And I stress to others how important it is to stay active during treatment! I continued to run and walk during my year of chemotherapy and radiation and I believe it made all the difference in how I felt and how I handled all the side effects…yes, being hit by a Mack truck x 1000 is a fitting example;-) And now battling slight lymphedema is also another reason to keep at it; I had all the lymph nodes removed from under my right arm because 5/10 were positive for cancer.
    We’re gonna make it, girl! We’ll be running down the road and planting our own gardens when we’re 90:-) xoxo

  26. As if I wasn’t already impressed- 30-60 minutes daily!? After feeling like you were hit by a mack truck x1000? That’s way more than I could ever think of doing!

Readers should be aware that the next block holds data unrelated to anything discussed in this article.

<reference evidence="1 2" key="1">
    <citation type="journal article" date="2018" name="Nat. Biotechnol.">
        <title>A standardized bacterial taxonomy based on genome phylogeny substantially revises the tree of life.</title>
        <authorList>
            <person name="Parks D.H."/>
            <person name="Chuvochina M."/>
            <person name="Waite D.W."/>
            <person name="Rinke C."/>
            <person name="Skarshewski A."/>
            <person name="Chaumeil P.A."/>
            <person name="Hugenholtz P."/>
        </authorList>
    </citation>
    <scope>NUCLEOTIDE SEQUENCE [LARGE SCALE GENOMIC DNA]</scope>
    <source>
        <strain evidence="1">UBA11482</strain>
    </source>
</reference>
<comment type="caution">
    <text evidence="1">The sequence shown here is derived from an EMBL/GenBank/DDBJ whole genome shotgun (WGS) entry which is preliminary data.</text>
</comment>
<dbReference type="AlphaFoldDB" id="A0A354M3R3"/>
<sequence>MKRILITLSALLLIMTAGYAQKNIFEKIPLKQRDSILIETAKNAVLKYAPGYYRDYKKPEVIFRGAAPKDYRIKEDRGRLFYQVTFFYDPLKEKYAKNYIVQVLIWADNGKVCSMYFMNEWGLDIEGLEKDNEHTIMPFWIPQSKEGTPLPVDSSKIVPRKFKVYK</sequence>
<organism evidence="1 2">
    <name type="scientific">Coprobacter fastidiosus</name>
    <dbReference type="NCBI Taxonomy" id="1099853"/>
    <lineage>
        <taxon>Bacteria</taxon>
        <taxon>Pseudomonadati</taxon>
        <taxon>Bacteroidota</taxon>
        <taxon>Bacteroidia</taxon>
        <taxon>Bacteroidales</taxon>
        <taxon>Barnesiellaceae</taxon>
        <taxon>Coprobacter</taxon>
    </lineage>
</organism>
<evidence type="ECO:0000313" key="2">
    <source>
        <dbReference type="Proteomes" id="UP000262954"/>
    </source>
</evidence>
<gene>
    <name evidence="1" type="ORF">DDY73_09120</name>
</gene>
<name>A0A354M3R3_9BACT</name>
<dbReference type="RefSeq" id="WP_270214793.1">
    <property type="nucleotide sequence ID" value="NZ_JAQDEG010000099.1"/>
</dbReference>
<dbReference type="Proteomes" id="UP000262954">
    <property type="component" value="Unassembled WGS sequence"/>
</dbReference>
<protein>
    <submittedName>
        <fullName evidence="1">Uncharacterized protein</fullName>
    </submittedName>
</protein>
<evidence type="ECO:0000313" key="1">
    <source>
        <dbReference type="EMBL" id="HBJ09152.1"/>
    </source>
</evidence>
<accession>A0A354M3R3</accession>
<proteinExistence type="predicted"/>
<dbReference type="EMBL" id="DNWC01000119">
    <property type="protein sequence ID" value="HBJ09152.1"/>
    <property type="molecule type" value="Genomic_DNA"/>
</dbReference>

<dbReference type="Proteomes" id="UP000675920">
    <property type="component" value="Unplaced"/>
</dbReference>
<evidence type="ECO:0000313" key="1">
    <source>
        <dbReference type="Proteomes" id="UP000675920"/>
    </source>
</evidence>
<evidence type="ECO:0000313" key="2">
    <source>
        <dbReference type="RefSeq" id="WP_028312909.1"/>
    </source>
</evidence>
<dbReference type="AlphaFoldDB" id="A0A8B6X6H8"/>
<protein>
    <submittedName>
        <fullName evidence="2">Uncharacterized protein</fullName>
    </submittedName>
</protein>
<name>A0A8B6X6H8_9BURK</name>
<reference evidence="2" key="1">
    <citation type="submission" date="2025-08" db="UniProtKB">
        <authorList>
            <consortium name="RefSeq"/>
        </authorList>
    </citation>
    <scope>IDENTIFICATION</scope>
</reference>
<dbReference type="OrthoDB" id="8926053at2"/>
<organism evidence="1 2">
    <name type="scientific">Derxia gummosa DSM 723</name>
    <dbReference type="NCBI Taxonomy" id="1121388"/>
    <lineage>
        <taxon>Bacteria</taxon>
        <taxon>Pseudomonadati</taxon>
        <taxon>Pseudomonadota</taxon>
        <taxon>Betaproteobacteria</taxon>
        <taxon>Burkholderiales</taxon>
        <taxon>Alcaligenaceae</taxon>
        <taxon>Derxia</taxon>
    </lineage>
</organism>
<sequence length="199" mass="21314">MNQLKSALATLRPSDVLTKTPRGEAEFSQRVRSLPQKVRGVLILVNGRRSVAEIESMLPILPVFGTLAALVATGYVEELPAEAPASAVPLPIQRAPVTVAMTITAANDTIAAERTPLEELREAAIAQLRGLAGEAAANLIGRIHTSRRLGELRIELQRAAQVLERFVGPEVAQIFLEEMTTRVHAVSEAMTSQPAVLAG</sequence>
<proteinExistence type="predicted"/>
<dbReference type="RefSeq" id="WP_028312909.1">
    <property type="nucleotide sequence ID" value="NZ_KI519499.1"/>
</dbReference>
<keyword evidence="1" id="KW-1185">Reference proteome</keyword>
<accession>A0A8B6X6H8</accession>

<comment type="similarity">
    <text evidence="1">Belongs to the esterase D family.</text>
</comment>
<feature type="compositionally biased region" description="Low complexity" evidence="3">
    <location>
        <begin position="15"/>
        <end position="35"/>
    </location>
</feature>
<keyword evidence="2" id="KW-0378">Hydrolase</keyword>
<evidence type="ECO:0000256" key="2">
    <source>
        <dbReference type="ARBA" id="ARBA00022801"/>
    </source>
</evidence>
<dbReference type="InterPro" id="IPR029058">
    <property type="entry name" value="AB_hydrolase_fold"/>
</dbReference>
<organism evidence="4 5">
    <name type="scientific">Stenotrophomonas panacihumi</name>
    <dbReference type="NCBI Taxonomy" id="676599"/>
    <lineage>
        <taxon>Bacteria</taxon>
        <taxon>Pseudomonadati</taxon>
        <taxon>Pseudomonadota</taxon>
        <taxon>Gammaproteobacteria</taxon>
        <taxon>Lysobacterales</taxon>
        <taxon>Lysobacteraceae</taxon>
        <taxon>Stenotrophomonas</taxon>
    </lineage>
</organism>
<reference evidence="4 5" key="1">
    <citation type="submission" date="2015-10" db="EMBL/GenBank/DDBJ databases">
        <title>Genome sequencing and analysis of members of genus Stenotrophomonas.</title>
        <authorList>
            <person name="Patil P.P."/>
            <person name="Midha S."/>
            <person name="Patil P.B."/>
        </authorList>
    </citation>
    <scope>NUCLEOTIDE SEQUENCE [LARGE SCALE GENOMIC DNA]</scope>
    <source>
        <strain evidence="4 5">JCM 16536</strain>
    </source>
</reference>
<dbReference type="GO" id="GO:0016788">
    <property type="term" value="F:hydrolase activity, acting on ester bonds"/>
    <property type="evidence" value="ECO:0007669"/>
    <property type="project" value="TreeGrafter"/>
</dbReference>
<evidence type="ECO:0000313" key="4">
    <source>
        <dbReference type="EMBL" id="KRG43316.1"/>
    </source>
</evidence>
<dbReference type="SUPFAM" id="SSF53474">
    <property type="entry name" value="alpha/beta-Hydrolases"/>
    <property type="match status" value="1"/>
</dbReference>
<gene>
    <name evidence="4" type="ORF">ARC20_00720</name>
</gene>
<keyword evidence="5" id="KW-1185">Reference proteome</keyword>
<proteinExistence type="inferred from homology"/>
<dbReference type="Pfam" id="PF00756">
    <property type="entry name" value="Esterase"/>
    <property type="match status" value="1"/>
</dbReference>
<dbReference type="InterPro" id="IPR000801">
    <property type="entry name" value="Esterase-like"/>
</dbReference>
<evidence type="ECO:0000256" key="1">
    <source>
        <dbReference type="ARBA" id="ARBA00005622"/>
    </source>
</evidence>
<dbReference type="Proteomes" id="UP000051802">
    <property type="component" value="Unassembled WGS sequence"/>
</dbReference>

I buy dirty dozen organic and also where the price is nearly the same. I’ve got enough strikes against me in the health department thanks to genetics and my own bad habits, so I try to make up for it where I can.

    So glad you are in a CSA- I’ve kinda wished for someone to provide random veggies I’d never in a million years choose on my own :-)

  27. Casein is great since it is slowly digested by the stoamach. This means that you get continous supply of protein over a long period of time comapared to whey protein. ”

    Our website

Leave a Reply

Fill in your details below or click an icon to log in: Logo

You are commenting using your account. Log Out /  Change )

Google photo

You are commenting using your Google account. Log Out /  Change )

Twitter picture

You are commenting using your Twitter account. Log Out /  Change )

Facebook photo

You are commenting using your Facebook account. Log Out /  Change )

Connecting to %s

%d bloggers like this: